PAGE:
Nigeria’s Fuel Prices Soar by 81% in Three Years, NBS Reports Findings of N5.83tn Subsidy Payments by Federal Government

Nigeria's Fuel Prices Soar by 81% in Three Years, NBS Reports Findings of N5.83tn Subsidy Payments by Federal Government

The price of fuel has seen a significant increase of 81% in the past three years, according to a report by the National Bureau of Statistics. This news is further compounded by the revelation that the Federal Government has paid a total of N5.83tn in subsidies on petroleum products.

Data from the NBS indicates that between February 2020 and February 2023, the price of fuel rose from N145.41/litre to N263.76/litre. In February 2023, the average retail price paid by consumers for Premium Motor Spirit was N263.76, showing a 54.76% increase compared to February 2022 (N170.42). Additionally, when compared to the previous month (January 2023), the average retail price increased by 2.58% from N257.12.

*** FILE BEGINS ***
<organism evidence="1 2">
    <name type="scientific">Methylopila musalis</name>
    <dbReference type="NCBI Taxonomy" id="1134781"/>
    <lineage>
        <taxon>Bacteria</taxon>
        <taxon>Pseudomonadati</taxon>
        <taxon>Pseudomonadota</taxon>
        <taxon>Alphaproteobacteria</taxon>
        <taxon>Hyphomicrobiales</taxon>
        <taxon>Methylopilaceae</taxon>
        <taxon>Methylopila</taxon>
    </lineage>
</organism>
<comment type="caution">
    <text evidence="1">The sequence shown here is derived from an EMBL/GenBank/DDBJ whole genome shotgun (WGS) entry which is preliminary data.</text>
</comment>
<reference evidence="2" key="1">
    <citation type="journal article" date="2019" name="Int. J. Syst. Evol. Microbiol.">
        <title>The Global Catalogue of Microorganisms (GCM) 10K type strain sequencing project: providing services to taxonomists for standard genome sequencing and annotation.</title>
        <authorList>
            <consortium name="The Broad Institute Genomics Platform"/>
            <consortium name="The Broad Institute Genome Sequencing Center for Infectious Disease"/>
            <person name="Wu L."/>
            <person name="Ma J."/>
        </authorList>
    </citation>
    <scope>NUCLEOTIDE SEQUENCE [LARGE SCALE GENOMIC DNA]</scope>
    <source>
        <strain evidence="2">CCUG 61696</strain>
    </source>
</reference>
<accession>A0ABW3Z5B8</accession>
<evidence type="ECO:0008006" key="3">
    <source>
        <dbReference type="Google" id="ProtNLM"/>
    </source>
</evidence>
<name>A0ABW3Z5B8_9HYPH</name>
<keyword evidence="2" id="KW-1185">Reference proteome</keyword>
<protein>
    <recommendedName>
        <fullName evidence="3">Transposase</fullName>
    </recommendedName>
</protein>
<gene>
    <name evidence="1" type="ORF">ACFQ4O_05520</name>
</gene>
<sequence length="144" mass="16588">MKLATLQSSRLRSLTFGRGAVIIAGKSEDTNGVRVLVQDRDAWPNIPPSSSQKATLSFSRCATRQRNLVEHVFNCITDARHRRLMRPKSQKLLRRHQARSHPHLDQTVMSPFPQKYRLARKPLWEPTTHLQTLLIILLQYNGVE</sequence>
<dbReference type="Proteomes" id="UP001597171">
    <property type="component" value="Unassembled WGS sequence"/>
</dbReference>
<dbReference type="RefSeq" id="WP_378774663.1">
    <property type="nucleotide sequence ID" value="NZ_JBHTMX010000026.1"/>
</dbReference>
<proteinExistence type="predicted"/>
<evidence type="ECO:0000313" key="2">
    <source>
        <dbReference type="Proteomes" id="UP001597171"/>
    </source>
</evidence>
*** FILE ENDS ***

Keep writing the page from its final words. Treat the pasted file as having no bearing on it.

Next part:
At the start of 2020, the average price paid by consumers for petrol increased by 0.08% year-on-year and month-on-month by 0.03% to N145.41 in February 2020 from N145.37 in January 2020. At that time, the Federal Government had paid about N134bn as fuel subsidy payment.

In 2020, states with the highest average price of petrol were Abia (N146.87), Adamawa (N146.67), and Niger (N146.57), while states with the lowest average price of premium motor spirit were Abuja (N143.67), Enugu (N144.50), and Lagos (N144.73).

Over the last three years, fuel subsidy has significantly increased from N134bn in 2020 to N1.43tn in 2021, N4.39tn in 2022, and a projected N3.63tn by June 2023, resulting in a total of N5.83tn in subsidy payments, excluding the figures for 2023.

The Federal Government has repeatedly announced plans to remove fuel subsidy and deregulate the oil market by June 2023. The Minister of Finance, Budget and National Planning, Mrs Zainab Ahmed, stated last week that Nigeria had borrowed $800m from the World Bank for the purpose of providing palliatives for Nigerians in anticipation of fuel subsidy removal.

A report by the Nigeria Extractive Industries Initiative in September 2022 disclosed that Nigeria had spent N13.7tn ($74.386bn) on fuel subsidies between 2005 and 2022.

However, there are concerns that the removal of fuel subsidy could have a severe impact on the populace as the countdown to the June 2023 date for subsidy removal approaches.

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